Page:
When figuring out our activities for the day we decided to check out Montjuïc Fountain. When looking on Google Maps I noticed that it seemed quite close to Montjuïc Cemetary. After a quick google search which showed beautiful sculptures at the cemetery we decided to combine the fountain with a side trip to the cemetery.
Our day soon turned comical as we tried to navigate our way over the hill from the fountain, through the eerily abandoned Olympic village, and then up a hill that at one time must have been beautifully manicured but now lays in neglect with overgrown pathways and dead ends. My advice to you is to come to the cemetery from the front side instead of the back. If you come from the back, like we did, you may be greeted with a slightly eery feeling of being in an abandoned area where the locals don’t seem to venture. Indeed, we were beginning to wonder if we had stepped into the twilight zone!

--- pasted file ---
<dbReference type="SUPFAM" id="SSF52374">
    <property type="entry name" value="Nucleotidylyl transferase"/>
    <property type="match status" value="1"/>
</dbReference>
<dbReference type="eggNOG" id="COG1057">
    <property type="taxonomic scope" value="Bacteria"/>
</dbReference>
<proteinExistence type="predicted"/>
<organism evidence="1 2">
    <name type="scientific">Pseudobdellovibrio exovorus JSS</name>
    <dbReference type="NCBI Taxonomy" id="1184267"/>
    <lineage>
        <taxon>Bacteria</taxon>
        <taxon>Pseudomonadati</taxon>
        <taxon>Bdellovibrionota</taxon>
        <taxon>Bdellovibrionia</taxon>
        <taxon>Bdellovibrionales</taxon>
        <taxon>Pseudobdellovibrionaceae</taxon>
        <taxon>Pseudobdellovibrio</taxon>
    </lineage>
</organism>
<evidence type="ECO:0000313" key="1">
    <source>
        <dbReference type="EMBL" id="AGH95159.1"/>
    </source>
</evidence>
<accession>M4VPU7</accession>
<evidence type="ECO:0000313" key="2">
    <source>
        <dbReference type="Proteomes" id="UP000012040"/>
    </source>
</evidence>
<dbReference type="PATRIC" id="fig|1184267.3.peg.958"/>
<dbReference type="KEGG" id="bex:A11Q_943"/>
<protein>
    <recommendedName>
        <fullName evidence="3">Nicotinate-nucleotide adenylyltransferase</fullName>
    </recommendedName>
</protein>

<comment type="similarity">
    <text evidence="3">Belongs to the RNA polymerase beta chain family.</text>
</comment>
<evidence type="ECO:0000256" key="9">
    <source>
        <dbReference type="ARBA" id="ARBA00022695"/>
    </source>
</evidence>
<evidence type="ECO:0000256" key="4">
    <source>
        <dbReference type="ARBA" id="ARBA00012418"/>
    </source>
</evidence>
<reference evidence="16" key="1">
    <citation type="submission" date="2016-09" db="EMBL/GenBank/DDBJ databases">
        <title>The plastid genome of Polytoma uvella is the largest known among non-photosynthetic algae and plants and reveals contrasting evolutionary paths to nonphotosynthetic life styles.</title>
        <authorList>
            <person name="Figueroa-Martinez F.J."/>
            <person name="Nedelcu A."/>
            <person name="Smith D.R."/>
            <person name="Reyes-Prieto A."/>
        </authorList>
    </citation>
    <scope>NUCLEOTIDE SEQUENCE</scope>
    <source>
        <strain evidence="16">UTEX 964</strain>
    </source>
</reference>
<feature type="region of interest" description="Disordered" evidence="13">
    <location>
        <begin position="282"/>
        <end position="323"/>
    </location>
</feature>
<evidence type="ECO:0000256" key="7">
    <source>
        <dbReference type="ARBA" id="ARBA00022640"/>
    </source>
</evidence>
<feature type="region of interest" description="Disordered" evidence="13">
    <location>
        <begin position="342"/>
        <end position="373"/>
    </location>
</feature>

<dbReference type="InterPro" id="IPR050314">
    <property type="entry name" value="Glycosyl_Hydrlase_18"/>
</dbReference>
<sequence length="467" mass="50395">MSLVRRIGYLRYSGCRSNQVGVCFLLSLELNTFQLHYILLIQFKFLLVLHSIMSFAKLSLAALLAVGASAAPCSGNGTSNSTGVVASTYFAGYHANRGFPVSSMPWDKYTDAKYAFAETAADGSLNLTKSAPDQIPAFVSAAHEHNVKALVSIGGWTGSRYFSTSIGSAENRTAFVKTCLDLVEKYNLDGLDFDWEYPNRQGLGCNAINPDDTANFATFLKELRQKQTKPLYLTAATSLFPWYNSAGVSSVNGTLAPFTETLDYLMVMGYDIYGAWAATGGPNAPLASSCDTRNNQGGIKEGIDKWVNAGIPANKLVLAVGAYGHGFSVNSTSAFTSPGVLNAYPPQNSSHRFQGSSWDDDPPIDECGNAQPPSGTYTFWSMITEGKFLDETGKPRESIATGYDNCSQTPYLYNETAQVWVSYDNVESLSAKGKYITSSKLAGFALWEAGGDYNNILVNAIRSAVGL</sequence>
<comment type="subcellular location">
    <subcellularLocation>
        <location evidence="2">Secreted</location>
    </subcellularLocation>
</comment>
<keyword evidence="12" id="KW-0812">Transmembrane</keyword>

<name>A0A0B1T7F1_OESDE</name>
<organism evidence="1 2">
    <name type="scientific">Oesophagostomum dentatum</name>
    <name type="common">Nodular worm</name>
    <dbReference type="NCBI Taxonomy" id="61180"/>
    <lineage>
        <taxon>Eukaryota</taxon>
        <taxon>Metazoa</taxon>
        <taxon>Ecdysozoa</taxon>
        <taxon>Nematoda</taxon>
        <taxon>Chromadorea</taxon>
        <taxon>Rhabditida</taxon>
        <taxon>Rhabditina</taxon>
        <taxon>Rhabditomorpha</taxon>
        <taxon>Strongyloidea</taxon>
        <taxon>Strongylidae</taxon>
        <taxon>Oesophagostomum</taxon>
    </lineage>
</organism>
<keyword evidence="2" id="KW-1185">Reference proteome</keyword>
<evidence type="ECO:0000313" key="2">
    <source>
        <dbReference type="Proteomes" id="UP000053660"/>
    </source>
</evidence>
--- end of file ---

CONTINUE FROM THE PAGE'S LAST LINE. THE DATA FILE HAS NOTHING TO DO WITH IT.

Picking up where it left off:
From a distance, we thought that the top of Montjuïc Hill was filled with old apartment buildings. Once we got closer, however, we realized that what appeared to be apartments were actually the graves of Montjuïc Cemetary. You see, the graves here are stacked six high. We have never seen anything like it before. Not only were they stacked but the cemetery went on forever. 54 acres of graves! The rows of graves were maze-like and we had to swtich-back back and forth until we could get to the crest of the hill where we could see just how huge this cemetery really is.
The graveyard was started in 1883 and is now said to contain the burials and cremations of over one million people in 154,000 graves. You see, each grave is a family grave. Families are buried together, hence there are no dates on the grave markers. Many of the graves had pictures of the people they contained as well as trinkets, stuffed animals, and glass statues.
We did not stay long, nor did we find those statues I was looking for, but it was incredibly interesting to see and a healthy reminder of our own mortality.